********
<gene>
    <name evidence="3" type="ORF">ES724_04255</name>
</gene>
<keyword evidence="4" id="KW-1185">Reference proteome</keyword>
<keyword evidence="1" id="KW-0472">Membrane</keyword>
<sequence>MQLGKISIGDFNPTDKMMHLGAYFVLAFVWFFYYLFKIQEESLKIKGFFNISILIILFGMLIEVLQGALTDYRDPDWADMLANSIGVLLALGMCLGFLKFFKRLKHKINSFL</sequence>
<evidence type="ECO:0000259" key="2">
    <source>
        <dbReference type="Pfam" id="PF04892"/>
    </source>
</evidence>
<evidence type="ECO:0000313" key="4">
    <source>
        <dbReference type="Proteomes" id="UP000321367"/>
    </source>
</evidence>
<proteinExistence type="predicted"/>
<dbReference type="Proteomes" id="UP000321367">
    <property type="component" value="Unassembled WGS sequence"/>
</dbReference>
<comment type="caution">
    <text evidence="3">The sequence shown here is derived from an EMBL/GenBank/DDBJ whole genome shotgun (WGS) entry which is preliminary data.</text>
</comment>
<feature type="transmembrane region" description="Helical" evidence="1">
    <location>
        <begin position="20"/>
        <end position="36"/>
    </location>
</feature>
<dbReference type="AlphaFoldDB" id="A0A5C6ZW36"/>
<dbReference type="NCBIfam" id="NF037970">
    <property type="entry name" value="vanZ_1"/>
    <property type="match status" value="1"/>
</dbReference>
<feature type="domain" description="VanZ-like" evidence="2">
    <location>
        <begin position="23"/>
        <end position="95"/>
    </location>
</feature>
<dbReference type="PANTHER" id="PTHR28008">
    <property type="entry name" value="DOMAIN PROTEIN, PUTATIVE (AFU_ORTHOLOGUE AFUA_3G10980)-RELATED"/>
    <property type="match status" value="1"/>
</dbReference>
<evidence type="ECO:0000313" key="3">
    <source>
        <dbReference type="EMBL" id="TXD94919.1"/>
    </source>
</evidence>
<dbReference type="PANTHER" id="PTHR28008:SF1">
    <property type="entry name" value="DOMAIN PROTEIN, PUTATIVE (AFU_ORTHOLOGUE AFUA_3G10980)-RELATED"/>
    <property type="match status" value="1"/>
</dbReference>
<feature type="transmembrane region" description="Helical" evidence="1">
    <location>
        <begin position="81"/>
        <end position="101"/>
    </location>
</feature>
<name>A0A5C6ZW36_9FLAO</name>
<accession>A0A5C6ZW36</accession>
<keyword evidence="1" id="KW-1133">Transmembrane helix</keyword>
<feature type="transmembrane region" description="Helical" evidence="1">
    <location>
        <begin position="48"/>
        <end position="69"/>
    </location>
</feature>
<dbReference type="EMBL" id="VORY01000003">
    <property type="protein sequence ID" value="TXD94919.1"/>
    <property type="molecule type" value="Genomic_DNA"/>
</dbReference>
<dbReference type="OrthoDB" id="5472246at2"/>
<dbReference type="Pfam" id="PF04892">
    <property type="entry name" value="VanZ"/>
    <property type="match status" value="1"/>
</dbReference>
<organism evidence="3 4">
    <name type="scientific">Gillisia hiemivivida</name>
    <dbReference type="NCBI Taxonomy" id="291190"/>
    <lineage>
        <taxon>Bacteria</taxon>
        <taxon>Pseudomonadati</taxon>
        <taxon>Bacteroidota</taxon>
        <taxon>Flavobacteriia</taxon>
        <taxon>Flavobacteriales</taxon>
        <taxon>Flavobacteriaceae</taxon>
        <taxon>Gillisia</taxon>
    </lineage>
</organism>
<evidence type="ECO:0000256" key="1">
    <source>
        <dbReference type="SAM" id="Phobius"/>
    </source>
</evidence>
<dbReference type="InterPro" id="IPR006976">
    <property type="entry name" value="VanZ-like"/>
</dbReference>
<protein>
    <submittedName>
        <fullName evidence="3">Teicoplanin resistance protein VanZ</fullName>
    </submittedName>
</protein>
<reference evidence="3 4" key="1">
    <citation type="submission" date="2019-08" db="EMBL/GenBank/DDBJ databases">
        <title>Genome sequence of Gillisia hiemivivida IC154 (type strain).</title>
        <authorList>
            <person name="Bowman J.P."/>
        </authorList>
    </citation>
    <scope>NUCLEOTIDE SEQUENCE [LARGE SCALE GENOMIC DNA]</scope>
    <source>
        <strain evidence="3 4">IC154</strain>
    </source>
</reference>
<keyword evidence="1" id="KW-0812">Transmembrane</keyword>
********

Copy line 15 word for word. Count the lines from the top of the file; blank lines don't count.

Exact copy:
    </source>